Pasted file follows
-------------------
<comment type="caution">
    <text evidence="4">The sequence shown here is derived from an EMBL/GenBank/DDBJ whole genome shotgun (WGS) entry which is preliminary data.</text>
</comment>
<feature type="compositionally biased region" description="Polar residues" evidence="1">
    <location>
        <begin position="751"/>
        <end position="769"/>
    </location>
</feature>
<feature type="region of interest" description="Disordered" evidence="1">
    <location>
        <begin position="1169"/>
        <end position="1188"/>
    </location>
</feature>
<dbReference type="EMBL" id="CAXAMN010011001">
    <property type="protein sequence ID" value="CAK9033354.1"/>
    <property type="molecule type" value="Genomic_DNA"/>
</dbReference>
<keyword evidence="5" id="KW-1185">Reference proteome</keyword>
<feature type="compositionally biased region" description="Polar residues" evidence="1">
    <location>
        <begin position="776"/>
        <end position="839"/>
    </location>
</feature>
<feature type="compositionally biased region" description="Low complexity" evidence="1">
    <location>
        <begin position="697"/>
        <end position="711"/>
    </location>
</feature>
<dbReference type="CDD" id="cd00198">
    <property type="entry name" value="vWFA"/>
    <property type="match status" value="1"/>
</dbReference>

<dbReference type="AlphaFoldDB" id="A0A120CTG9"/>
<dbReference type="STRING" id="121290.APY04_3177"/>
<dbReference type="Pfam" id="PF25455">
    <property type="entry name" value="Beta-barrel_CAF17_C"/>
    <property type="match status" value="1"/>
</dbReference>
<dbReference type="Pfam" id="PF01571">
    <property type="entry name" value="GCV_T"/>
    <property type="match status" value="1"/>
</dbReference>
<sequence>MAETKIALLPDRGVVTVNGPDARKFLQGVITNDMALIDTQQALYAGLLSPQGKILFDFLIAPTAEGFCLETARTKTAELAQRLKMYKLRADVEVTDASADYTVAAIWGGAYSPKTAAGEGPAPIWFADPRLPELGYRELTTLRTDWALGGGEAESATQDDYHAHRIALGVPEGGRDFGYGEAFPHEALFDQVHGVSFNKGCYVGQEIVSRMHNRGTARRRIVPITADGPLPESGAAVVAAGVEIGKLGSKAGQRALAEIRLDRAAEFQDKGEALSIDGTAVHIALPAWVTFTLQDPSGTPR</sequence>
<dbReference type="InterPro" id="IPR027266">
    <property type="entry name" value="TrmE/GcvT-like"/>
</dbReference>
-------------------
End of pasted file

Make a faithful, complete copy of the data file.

<comment type="caution">
    <text evidence="4">The sequence shown here is derived from an EMBL/GenBank/DDBJ whole genome shotgun (WGS) entry which is preliminary data.</text>
</comment>
<feature type="compositionally biased region" description="Polar residues" evidence="1">
    <location>
        <begin position="751"/>
        <end position="769"/>
    </location>
</feature>
<feature type="region of interest" description="Disordered" evidence="1">
    <location>
        <begin position="1169"/>
        <end position="1188"/>
    </location>
</feature>
<dbReference type="EMBL" id="CAXAMN010011001">
    <property type="protein sequence ID" value="CAK9033354.1"/>
    <property type="molecule type" value="Genomic_DNA"/>
</dbReference>
<keyword evidence="5" id="KW-1185">Reference proteome</keyword>
<feature type="compositionally biased region" description="Polar residues" evidence="1">
    <location>
        <begin position="776"/>
        <end position="839"/>
    </location>
</feature>
<feature type="compositionally biased region" description="Low complexity" evidence="1">
    <location>
        <begin position="697"/>
        <end position="711"/>
    </location>
</feature>
<dbReference type="CDD" id="cd00198">
    <property type="entry name" value="vWFA"/>
    <property type="match status" value="1"/>
</dbReference>

<dbReference type="AlphaFoldDB" id="A0A120CTG9"/>
<dbReference type="STRING" id="121290.APY04_3177"/>
<dbReference type="Pfam" id="PF25455">
    <property type="entry name" value="Beta-barrel_CAF17_C"/>
    <property type="match status" value="1"/>
</dbReference>
<dbReference type="Pfam" id="PF01571">
    <property type="entry name" value="GCV_T"/>
    <property type="match status" value="1"/>
</dbReference>
<sequence>MAETKIALLPDRGVVTVNGPDARKFLQGVITNDMALIDTQQALYAGLLSPQGKILFDFLIAPTAEGFCLETARTKTAELAQRLKMYKLRADVEVTDASADYTVAAIWGGAYSPKTAAGEGPAPIWFADPRLPELGYRELTTLRTDWALGGGEAESATQDDYHAHRIALGVPEGGRDFGYGEAFPHEALFDQVHGVSFNKGCYVGQEIVSRMHNRGTARRRIVPITADGPLPESGAAVVAAGVEIGKLGSKAGQRALAEIRLDRAAEFQDKGEALSIDGTAVHIALPAWVTFTLQDPSGTPR</sequence>
<dbReference type="InterPro" id="IPR027266">
    <property type="entry name" value="TrmE/GcvT-like"/>
</dbReference>